Blesok no. 50, September-October, 2006
House of Language
Translated by: Mia Dintinjana
Do the dead divide us from the living
Do the dead divide us from the living, my sister,
my brothers? We all have a tear in our eyes,
even as we lough loudly. Valerija, Sargon,
Gagik, Stevan, Josip… A prayer or a mockery?
Are we returning to Ararat, into the epic
of Gilgamesh? Will this wind, the wind of all winds,
tear away, who knows where, the house under whose roof
our frozen hearts have sought shelter, along with us all?
We used to read the same poems
We used to read the same poems once, bearers
of destiny, my peers, fellow travellers in writing,
who now assault and defend the city.
The city where my mother lives, or to be more precise,
is dying together with my old Siamese cat,
who used to curl up in the lap of many
among you as it sits in hers. In our youth,
the epics were the aesthetics. Time, though,
has confirmed our different reading
of poetry, and our different interpretations. Some,
perhaps less mindful of form, learned from the tortured,
whereas others, constantly counting the syllables
and checking the rhyme, learned from the torturers.
For some, poems were a guidebook
to enduring even unbearable pain, to others
a manual for inflicting unbearable suffering.
Today there is ample proof, indisputable and soaked in blood,
to the many different meanings of a poem, just as there is
innumerable, even more indisputable and bloodstained
evidence, to the many purposes of the knife.
The poem was and always will be your only home, Marina Tsvetaeva
The poem was and always will be your only home,
Marina Tsvetaeva! Today I know this with more certainty
than ever, myself a homeless man who remembers,
like you did, the acrid taste of the fruit tasted long ago,
from the branch of a tree in a faraway native town,
and even more distant childhood. In a time so
comparable to yours for its abundance of evil and misery
that there is no need of stating how the hysteria of history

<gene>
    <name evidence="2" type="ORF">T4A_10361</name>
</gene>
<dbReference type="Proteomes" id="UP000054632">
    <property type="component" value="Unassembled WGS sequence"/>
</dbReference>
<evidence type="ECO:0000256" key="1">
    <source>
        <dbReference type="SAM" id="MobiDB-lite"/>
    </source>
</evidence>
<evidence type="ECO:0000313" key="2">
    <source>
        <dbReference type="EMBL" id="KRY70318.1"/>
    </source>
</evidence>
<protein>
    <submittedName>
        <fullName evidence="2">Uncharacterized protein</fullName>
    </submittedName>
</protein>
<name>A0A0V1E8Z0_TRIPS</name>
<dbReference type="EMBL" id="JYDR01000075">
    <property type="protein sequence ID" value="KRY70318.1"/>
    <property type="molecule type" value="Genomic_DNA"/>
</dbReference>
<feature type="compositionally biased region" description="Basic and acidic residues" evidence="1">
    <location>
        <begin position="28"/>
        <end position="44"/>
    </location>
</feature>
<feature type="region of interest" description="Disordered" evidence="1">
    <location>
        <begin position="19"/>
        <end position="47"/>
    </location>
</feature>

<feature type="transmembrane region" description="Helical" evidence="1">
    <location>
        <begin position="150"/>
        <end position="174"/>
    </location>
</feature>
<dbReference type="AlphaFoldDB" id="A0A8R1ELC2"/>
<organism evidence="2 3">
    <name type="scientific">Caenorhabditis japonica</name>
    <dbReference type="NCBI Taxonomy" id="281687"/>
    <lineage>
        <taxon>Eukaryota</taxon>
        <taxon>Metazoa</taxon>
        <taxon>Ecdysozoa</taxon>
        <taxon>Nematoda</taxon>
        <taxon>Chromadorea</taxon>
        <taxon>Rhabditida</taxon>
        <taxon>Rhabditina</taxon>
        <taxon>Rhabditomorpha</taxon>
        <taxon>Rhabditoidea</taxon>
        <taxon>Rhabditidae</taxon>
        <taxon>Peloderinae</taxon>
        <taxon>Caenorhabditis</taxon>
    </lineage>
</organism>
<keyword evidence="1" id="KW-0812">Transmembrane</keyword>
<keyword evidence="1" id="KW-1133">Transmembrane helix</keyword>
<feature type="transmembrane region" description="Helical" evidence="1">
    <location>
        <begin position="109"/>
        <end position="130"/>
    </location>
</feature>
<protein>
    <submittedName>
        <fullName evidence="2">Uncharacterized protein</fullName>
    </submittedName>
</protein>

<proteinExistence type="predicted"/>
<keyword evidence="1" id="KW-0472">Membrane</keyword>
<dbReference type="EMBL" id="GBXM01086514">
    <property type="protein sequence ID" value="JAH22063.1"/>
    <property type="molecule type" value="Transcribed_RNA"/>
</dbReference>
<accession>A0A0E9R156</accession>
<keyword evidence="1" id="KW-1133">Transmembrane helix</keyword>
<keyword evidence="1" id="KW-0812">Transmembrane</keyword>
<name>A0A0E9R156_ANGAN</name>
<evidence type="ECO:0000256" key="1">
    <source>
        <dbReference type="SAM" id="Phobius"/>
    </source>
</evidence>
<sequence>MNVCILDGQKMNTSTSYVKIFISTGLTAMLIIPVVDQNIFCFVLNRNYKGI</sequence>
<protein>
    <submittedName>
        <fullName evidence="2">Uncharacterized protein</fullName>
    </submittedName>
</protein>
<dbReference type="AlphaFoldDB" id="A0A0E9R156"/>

repeats itself. Myself of the same age in which you,
taking long before coming to this decision, at the threshold
of reaching fifty, had finally left this world. Feeling
the lingering warmth of the rope that embraced
your neck with more passion than the hands of any lover.
Compassionate towards everything that befell you,
intense, and wild-haired, made of seeing and hearing,
of silver and sparkling, on the sombre paths
of life, and as you made your way
through the virgin blankness of paper. Blinded
by its whiteness. Intoxicated with the music of the spheres
which poured through your lines like cascades of light.
Separated, like you were, from your loved ones,
whom life took from both of us as ruthlessly
as only death can separate. The life
which exposed you, self-willed from your youth
but upright, even in the fiercest storms, and lavished
abundantly with the priceless treasure of your gift,
to the ordeals of hardship and human conceit,
to misapprehension in your homeland and in foreign lands.
To humiliation. To horror and despair.
The life which punished you unduly,
inexorably. Which flogged you for your every joy,
every sinful laughter. With your body,
with the fruit of your womb wasting
in camps and dying on the front lines, you paid dearly
for your every line. The incurable sleeplessness and
racking hunger I should not even mention. Nor, likewise,
the unbearable loneliness, which goes without saying,
like your love, which you did not hide.
Your stubborness and your battling against the clock
and fate. Even so, untimely death separated you from
your mother, then the father, and the husband,
just as it had separated you prematurely from your children.
Or perhaps gathered you all, at last, together in the home
you had never made. If there is a home at all for anyone
condamned to the emigrees' platform! A home for those
who were strangers in every home, whether they were
fleeing or returning, like you, who had refused
to howl with the pack.
And your writing desk was your only homeland,
as it is in the end to every poet.
Sitting up late behind it you wrote your testament.
Your poems that grew, as you yourself
used to say, like the stars and like roses. Believing,
despite everything, that their time will come,
like the time of a good vintage.
You wrote letters to Pasternak and Rilke. … The letters
which I read as if they were also meant for me, just as all
my letters are also meant for you. You, whose soul has
wings from birth, who were taken, weary to death,
to immortality by the train of life. Who had no one
to walk with you to your resting place, and whose grave
remains unknown. You who in death possess as much
as you possessed in life: everything and nothing.
For the poem was and always will be
your only home, Marina Tsvetaeva!
Your home and your tomb. Your eternal
dwelling place. A house I enter as my own.
Books – angels, house gods
Books – angels, house gods – you crowded
my apartment in Sarajevo. Shelves stacked full – an altar
before which I stood so many times, humbled,
wondering which one to reach for, what secret to try
to unravel, where to leave the traces of reading.
Traces of rapture and appreciation. Questions
and exclamations of sleeplesness and fear.
The mysterious glyphs of different
lines, dots, and many other pencil marks.
Slight, as well as rough scars on paper, words of love
and anger scribbled in illegible hand on the margins